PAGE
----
Rotavirus vaccine protection reaches far beyond infants receiving it

September 8, 2011

In a case of unintended consequences gone right, the benefit of vaccinating infants against rotavirus does more than protect them against a serious illness with a high hospitalization rate. It also helps prevent the disease in older children and adults who have not received the vaccine, according to a recent study. What were the ?secrets and surprises? uncovered after introduction of the new vaccine?

In a case of unintended consequences gone right, the benefit of vaccinating infants against rotavirus does more than protect them against a serious illness with a high hospitalization rate. It also helps prevent the disease in older children and adults who have not received the vaccine, according to a recently published study.

Rotavirus, a major cause of severe diarrhea in infants and young children, resulted in 58,000 to 70,000 pediatric hospitalizations each year before development of a vaccine. In 2006, US infants began routinely receiving the vaccine, and about 60% of infants were being immunized by 2008. Clinical trials leading to approval of the rotavirus vaccine determined its efficacy to be 85% or more against severe disease.

“Our study showed that the burden of rotavirus-severe enough to require hospitalization-in older children and adults is larger than we were previously aware,” said researcher Ben Lopman, PhD. “And by vaccinating infants, we can indirectly prevent this burden of disease, thereby amplifying public health and economic benefits of infant vaccination.”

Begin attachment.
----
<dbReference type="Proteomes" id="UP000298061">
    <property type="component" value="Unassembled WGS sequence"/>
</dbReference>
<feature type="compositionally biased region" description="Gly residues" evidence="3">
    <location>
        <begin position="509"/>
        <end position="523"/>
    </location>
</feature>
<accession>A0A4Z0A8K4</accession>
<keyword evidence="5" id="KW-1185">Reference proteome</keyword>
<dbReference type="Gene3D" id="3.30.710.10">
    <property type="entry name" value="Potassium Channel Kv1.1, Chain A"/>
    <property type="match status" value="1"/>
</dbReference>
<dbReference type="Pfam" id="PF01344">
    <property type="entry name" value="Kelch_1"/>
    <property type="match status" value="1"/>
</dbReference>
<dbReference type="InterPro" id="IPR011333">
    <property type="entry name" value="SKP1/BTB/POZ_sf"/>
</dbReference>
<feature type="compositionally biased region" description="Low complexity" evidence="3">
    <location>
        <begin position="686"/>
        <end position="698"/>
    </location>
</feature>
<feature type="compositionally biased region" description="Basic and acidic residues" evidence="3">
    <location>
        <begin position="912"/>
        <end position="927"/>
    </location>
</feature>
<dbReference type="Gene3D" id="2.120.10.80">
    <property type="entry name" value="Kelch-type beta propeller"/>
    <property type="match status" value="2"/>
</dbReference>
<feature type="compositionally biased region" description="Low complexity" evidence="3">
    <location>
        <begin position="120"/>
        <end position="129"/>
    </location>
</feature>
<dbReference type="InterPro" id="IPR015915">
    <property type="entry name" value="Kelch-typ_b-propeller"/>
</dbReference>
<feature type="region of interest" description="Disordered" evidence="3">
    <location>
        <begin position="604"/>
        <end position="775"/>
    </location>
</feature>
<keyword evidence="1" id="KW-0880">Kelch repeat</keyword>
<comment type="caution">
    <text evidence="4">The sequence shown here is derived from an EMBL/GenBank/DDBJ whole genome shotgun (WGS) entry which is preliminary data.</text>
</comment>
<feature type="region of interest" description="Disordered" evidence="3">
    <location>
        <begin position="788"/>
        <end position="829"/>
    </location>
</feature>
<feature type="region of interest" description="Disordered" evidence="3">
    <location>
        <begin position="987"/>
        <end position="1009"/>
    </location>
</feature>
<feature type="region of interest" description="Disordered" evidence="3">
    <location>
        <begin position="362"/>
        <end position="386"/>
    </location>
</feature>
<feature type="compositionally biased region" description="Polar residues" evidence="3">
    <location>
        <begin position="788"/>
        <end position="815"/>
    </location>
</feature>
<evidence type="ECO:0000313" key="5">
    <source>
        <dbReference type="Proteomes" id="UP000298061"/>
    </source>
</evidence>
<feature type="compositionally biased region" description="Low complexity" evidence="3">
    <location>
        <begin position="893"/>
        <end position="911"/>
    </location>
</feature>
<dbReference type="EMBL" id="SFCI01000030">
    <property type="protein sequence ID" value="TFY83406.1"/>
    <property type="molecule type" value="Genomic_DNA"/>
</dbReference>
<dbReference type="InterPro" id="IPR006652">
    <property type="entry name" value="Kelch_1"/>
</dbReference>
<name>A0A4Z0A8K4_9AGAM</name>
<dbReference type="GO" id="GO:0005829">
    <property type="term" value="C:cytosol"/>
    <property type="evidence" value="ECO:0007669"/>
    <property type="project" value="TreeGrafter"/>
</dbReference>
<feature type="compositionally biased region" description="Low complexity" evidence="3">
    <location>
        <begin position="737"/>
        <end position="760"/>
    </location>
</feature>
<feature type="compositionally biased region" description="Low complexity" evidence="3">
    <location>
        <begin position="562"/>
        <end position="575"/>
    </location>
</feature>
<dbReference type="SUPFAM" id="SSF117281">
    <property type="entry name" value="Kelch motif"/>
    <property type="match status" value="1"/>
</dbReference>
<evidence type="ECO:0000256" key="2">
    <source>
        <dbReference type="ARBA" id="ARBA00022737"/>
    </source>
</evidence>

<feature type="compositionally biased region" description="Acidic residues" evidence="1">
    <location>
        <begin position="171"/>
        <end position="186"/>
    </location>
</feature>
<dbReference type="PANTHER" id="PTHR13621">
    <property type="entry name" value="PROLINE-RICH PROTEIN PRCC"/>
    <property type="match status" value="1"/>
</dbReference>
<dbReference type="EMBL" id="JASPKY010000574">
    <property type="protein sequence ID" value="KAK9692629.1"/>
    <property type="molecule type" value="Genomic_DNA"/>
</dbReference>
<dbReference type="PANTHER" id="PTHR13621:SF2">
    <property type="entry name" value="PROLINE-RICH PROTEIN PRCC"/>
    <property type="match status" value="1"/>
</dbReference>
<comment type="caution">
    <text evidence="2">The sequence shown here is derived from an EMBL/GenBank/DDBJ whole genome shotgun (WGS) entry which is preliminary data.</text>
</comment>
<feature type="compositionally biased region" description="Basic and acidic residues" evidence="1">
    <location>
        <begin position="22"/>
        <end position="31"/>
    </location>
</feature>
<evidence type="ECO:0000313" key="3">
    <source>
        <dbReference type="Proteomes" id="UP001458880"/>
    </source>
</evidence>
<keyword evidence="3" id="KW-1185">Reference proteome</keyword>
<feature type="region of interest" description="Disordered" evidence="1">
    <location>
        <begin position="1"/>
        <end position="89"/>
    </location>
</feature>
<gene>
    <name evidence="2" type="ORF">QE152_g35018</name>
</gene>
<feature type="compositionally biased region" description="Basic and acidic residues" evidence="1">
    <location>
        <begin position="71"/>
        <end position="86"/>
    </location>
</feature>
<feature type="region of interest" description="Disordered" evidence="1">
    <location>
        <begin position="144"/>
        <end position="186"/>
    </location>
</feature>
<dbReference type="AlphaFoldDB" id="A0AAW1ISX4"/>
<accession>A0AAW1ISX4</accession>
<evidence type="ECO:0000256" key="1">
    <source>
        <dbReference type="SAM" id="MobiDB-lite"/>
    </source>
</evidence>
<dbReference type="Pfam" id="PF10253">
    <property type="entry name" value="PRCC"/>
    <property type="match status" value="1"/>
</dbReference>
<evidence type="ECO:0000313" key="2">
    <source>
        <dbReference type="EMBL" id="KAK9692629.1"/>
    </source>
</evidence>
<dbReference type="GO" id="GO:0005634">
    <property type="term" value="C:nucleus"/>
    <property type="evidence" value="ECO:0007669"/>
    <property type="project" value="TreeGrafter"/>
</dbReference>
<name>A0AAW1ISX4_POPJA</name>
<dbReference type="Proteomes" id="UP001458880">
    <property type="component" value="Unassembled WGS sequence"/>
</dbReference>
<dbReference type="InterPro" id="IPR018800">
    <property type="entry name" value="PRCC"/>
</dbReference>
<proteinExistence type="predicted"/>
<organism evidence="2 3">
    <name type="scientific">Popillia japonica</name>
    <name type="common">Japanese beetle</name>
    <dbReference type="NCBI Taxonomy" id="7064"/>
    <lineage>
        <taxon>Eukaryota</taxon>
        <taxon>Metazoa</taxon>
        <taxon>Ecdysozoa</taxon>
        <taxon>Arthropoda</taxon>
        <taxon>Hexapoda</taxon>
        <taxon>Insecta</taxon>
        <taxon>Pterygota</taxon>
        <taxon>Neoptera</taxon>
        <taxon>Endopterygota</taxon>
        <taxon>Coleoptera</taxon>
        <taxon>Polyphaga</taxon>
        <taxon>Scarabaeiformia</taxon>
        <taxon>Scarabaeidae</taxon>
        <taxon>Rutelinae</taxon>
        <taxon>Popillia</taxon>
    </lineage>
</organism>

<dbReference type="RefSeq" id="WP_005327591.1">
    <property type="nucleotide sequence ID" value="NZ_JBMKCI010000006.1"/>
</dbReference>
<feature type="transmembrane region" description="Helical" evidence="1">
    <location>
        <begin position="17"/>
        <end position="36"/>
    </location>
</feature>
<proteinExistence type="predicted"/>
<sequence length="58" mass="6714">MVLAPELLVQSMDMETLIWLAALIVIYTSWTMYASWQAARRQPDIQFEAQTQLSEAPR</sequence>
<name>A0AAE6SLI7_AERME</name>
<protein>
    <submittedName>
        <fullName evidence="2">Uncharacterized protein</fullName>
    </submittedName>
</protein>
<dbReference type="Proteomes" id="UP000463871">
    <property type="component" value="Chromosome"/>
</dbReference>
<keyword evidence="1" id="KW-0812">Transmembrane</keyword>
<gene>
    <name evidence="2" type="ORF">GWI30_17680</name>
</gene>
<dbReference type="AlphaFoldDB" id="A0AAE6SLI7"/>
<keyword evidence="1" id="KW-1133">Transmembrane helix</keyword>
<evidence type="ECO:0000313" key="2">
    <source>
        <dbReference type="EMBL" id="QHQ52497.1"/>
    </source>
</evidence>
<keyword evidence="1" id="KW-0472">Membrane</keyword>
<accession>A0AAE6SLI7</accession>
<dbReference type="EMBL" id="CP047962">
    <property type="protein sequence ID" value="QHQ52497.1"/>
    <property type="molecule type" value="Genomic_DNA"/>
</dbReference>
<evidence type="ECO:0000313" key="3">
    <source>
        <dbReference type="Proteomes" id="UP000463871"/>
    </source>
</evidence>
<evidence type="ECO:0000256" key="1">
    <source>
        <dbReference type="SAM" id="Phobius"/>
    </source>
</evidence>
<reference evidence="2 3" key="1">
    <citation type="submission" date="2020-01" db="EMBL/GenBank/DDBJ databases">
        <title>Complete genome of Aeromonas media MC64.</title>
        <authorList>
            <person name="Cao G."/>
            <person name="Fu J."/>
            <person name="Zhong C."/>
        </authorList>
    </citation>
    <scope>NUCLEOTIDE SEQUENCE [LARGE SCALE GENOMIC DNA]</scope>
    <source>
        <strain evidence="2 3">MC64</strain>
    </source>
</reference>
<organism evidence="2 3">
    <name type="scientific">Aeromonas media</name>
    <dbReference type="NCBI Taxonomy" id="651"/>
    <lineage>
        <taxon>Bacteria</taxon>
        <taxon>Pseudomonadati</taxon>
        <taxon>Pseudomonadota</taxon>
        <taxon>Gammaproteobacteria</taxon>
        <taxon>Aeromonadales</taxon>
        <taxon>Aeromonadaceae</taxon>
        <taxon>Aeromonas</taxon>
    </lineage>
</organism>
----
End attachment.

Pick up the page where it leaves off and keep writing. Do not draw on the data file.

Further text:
The study reported that infants and young children previously had spread the virus to older, unvaccinated children and adults.

Lopman and his colleagues examined nationally representative data from 2000 to 2008 to determine whether hospital admissions for rotavirus and severe diarrhea declined among unvaccinated children and adults.

“We speculate that vaccinating infants curtailed rotavirus transmission in the community, resulting in fewer infections across the entire population,” Lopman said. Researchers found that the infant vaccination program averted 10,000 hospitalizations of young people older than 5 years, for a savings of $40 million in health care costs in 2008.

“The large-scale introduction of a new vaccine can uncover many secrets and surprises about the epidemiology of disease that might not be discovered in any other way,” said Roger I. Glass, MD, PhD, director of the Fogarty International Center at the National Institutes of Health.

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